Positron Emission Tomography as a Method for Measuring Drug Delivery to Tumors in vivo: The Example of [(11)C]docetaxel

Front Oncol. 2013 Aug 13;3:208. doi: 10.3389/fonc.2013.00208. eCollection 2013.


Systemic anticancer treatments fail in a substantial number of patients. This may be caused by inadequate uptake and penetration of drugs in malignant tumors. Consequently, improvement of drug delivery to solid tumors may enhance its efficacy. Before evaluating strategies to enhance drug uptake in tumors, better understanding of drug delivery to human tumors is needed. Positron emission tomography (PET) is an imaging technique that can be used to monitor drug pharmacokinetics non-invasively in patients, based on radiolabeling these drugs with short-lived positron emitters. In this mini review, principles and potential applications of PET using radiolabeled anticancer drugs will be discussed with respect to personalized treatment planning in oncology. In particular, it will be discussed how these radiolabeled anticancer drugs could help to develop strategies for improved drug delivery to solid tumors. The development and clinical implementation of PET using radiolabeled anticancer drugs will be illustrated by validation studies of carbon-11 labeled docetaxel ([(11)C]docetaxel) in lung cancer patients.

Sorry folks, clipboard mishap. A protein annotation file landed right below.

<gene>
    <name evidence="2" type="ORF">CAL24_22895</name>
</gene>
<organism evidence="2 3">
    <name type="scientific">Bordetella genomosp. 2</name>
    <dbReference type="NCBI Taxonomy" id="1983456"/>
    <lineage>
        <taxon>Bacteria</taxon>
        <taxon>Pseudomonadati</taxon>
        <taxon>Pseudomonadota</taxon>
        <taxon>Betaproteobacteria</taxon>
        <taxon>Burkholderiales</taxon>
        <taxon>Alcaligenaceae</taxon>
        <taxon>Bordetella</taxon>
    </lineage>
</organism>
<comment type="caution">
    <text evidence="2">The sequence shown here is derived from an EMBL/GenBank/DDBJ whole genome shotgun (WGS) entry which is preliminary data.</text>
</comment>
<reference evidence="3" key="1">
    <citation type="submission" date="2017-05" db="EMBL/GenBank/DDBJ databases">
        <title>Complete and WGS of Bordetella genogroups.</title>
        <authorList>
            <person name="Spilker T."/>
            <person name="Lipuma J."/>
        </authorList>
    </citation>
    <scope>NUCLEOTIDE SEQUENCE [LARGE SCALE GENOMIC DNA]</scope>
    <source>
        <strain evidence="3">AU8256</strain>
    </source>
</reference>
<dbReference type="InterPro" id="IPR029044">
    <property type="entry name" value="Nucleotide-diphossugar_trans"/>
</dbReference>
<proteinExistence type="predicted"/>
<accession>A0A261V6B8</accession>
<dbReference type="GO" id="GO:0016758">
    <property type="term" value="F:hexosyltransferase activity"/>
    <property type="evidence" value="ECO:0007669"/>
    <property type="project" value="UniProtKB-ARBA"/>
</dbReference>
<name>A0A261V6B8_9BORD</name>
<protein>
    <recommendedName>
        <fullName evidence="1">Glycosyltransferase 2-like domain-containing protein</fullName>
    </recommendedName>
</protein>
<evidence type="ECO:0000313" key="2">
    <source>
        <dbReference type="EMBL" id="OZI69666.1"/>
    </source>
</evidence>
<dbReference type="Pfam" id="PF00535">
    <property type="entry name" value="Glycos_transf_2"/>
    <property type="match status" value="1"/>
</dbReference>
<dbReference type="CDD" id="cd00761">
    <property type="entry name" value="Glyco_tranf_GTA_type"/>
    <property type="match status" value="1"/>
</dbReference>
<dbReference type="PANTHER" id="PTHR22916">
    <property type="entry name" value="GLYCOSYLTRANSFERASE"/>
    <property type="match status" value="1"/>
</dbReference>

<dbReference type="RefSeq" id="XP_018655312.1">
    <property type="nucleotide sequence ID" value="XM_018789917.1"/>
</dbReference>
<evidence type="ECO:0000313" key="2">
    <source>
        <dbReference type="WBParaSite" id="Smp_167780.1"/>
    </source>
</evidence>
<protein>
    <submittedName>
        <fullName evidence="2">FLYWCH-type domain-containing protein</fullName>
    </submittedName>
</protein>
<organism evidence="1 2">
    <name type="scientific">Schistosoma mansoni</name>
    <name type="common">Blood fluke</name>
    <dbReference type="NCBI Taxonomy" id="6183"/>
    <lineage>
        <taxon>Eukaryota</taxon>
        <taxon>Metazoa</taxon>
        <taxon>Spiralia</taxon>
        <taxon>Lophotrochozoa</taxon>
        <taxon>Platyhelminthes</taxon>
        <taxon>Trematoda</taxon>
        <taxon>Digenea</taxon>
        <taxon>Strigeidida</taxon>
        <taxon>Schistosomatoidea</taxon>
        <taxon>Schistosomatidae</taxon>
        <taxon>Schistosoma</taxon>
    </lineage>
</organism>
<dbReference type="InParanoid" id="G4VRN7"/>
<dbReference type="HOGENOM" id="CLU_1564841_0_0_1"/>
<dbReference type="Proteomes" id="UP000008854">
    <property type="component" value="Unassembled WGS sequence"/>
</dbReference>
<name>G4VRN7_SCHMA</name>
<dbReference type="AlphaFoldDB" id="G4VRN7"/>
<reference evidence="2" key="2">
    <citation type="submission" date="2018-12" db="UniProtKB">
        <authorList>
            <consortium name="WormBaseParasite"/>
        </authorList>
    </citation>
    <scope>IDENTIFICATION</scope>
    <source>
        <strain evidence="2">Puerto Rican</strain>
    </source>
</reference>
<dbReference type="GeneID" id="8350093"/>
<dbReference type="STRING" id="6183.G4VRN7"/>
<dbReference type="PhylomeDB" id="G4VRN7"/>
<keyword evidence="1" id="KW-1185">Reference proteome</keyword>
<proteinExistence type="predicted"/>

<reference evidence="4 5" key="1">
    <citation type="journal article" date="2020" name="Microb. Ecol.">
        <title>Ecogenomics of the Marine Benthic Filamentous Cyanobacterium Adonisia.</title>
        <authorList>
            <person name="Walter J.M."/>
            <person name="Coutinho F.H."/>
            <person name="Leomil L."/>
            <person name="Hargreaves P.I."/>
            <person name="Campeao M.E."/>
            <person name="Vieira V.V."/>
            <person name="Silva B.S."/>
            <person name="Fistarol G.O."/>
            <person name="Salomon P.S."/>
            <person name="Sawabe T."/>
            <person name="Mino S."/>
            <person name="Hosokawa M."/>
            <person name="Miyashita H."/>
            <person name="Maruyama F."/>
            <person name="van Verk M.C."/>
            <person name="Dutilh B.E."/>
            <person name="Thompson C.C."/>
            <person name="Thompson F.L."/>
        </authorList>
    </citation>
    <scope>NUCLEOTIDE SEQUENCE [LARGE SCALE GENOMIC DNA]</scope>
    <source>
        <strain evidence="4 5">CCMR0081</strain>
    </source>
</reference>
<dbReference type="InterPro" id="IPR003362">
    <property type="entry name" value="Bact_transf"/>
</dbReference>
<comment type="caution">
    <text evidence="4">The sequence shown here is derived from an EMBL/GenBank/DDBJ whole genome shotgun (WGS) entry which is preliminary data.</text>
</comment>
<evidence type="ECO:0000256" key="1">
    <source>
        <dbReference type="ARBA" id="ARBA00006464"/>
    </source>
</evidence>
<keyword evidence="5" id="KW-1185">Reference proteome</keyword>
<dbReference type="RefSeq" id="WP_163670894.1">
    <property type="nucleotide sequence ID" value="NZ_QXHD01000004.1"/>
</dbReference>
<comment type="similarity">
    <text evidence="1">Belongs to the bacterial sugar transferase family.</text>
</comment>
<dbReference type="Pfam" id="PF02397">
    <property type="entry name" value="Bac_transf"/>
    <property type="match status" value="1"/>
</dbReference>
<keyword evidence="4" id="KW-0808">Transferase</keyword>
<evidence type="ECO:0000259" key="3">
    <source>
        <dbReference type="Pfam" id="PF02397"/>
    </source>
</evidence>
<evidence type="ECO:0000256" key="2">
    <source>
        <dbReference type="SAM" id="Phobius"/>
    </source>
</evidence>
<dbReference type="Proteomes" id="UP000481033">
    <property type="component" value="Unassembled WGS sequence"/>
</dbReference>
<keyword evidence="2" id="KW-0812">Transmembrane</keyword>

Keywords: [11C]docetaxel; drug delivery; lung cancer; positron emission tomography; radiolabeled anticancer drugs; tumors.